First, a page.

Types of Diabetes – Type 1, Type 2 and Gestational Diabetes Information
There are mainly three types of diabetes –
1. Type 1 diabetes
2. Type 2 diabetes
3. Gestational diabetes
In this article, we will discuss in detail about gestational diabetes. Before going to this type, let see in brief about other types.
Type 1 diabetes
In type 1 diabetes, the body does not produce insulin and the people with this type of diabetes depend on injections of insulin to regulate their metabolism. It is also known as insulin dependent diabetes (IDDM) or Juvenile diabetes.
Type 2 diabetes
It is the most common form of diabetes. In type 2 diabetes, either the body does not produce enough insulin or the cells disregard the insulin. It is also known as Non Insulin Dependent Diabetes Mellitus (NIDDM) or adult onset diabetes.
It is a temporary form of insulin resistance that usually occurs halfway through a pregnancy. It results from excess hormone production in the body, or the inability of the pancreas make the additional insulin that is needed during pregnancy in women with no previous history of diabetes. Without enough insulin, sugar builds up in the blood to high levels and usually goes away after childbirth.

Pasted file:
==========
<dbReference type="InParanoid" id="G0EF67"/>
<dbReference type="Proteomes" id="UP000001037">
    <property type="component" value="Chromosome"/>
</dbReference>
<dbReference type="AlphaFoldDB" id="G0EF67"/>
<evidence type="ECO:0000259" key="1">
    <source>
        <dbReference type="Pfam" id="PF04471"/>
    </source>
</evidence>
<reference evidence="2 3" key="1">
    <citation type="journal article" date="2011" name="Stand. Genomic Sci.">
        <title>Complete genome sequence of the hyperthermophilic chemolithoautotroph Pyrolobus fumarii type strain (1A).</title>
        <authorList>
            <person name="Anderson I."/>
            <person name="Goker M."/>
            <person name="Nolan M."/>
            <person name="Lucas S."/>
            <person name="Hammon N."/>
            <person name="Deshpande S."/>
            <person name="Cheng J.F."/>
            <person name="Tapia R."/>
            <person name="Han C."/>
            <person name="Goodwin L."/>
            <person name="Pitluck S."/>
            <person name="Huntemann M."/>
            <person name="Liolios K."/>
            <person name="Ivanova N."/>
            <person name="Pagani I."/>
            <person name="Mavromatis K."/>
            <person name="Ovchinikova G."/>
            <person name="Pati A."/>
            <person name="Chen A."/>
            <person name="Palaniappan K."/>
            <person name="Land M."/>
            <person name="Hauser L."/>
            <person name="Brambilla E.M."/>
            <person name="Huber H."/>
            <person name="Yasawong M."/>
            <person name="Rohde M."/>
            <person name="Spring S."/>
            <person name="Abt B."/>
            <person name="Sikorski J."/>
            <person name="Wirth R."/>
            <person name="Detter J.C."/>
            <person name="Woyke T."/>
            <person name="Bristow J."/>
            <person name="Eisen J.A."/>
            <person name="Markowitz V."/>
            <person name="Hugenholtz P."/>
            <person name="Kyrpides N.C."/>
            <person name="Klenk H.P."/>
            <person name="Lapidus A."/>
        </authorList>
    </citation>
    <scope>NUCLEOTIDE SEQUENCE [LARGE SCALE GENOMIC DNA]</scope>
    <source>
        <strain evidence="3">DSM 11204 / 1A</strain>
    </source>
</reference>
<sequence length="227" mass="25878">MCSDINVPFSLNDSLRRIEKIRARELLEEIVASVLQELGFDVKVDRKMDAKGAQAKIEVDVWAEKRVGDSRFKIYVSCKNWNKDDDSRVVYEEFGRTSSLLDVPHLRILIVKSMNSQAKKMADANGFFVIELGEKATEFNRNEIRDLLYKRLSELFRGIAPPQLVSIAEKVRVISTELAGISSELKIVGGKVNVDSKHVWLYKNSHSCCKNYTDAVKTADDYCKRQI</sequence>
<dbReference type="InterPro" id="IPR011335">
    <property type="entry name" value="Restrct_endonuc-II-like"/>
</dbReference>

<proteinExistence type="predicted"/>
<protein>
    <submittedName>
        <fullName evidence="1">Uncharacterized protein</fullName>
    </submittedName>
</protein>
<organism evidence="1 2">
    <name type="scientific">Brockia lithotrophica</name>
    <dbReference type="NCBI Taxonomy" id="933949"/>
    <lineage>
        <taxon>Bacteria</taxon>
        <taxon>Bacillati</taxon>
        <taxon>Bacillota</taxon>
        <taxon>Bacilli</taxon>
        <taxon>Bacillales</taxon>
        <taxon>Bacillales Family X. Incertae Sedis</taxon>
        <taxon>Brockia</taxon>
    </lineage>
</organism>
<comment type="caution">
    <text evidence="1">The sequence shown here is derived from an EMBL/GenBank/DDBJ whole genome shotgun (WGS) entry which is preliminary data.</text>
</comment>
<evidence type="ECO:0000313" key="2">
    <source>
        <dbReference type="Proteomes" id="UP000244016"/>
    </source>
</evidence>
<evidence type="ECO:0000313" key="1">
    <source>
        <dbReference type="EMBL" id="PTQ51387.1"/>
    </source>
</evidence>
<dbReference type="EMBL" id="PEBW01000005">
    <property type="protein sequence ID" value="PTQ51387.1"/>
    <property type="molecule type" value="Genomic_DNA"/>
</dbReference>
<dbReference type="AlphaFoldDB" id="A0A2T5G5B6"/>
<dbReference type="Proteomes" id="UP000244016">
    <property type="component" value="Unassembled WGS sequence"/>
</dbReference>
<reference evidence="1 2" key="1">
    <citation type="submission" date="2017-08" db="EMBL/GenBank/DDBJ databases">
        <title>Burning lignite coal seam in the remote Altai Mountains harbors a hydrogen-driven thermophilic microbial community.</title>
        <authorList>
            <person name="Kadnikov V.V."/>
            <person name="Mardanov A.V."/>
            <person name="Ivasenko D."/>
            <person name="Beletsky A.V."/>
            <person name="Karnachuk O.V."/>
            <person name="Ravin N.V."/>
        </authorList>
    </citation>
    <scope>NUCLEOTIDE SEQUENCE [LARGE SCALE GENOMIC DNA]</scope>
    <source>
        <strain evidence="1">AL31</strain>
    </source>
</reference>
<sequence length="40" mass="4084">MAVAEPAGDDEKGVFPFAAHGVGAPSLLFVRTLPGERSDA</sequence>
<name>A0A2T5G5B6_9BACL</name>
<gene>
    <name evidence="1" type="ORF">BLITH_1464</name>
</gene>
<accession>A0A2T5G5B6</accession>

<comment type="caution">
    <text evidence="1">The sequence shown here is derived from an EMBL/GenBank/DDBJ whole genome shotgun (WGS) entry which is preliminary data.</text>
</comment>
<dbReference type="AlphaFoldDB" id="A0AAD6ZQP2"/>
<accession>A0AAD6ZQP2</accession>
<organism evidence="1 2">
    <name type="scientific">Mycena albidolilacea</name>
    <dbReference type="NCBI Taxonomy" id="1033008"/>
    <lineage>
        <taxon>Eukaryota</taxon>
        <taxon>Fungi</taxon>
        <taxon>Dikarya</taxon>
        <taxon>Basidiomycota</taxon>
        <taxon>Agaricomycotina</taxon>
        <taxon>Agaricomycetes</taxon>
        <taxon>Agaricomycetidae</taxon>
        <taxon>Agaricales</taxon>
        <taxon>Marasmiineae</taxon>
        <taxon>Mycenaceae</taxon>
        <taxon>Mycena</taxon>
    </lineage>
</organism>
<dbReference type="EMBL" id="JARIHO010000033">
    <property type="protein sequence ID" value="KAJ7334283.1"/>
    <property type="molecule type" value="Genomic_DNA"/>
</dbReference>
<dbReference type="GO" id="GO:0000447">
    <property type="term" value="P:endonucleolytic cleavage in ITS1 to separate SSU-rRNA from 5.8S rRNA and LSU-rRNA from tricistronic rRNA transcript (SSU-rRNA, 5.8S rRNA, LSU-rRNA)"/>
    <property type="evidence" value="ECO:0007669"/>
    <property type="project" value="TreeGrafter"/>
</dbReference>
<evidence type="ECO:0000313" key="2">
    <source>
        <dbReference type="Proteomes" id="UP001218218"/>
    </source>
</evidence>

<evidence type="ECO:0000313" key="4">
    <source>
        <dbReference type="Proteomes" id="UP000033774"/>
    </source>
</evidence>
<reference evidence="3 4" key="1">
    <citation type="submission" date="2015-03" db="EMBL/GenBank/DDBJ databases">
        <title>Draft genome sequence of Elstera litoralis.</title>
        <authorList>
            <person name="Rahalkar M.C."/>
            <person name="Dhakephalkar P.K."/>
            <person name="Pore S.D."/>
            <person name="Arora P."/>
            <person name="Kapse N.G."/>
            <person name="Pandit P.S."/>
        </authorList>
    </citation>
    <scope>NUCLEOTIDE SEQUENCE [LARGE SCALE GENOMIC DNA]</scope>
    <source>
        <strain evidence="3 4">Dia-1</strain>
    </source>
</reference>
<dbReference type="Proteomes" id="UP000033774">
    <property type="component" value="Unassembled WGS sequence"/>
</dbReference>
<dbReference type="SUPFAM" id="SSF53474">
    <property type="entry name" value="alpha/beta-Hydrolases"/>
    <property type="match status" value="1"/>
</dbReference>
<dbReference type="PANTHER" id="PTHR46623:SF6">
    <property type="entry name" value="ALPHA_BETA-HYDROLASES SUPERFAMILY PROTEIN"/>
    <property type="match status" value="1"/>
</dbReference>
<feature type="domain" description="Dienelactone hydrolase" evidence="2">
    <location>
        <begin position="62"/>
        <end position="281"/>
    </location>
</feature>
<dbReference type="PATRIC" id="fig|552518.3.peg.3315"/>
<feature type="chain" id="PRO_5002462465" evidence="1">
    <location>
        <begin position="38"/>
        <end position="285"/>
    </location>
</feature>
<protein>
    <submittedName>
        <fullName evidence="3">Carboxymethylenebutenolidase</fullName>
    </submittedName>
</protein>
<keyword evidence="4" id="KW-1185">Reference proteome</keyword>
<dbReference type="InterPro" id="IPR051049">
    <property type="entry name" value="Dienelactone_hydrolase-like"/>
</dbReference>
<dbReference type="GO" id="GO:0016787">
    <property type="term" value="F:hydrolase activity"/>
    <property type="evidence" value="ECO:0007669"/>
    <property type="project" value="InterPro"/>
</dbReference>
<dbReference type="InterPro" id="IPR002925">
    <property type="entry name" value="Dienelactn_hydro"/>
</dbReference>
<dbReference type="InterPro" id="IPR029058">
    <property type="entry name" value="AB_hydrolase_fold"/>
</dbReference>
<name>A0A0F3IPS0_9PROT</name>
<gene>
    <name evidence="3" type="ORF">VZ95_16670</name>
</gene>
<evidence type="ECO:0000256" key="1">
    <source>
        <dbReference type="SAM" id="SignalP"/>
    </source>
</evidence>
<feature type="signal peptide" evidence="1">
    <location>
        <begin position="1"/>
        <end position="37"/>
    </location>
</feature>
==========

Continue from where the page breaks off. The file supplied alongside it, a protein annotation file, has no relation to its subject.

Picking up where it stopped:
Gestational diabetes is a type of diabetes that occurs in the later stages of pregnancy. As the placenta supports the growing fetus, it produces hormones. These hormones may interfere with the mother’s ability to produce and use insulin. It is important to get control of gestational diabetes early in order to prevent exposing the baby to an excess of glucose, that later store as fat. Too much glucose in the womb not only leads to an extremely fat baby, but may lead to other problems such as obesity and type 2 diabetes in adulthood.
All pregnant women should be tested for gestational diabetes between their 24th and 28th weeks of pregnancy. The treatment of gestational diabetes should start quickly to prevent adverse effects to the mother and the baby. Its treatment includes special meal plans and scheduled physical activity as well as daily blood sugar testing to keep it under control.
1. This type of diabetes tends to run in families.
2. Being overweight may also increase the risk of this diabetes.
3. Native American, African-American and Hispanic or Latino are at increased risk than Whites and Asians.
This type of diabetes usually disappears in the mother after the baby is delivered. However, once women have had gestational diabetes they are more likely to develop it in future pregnancies and more likely to develop type 2 diabetes.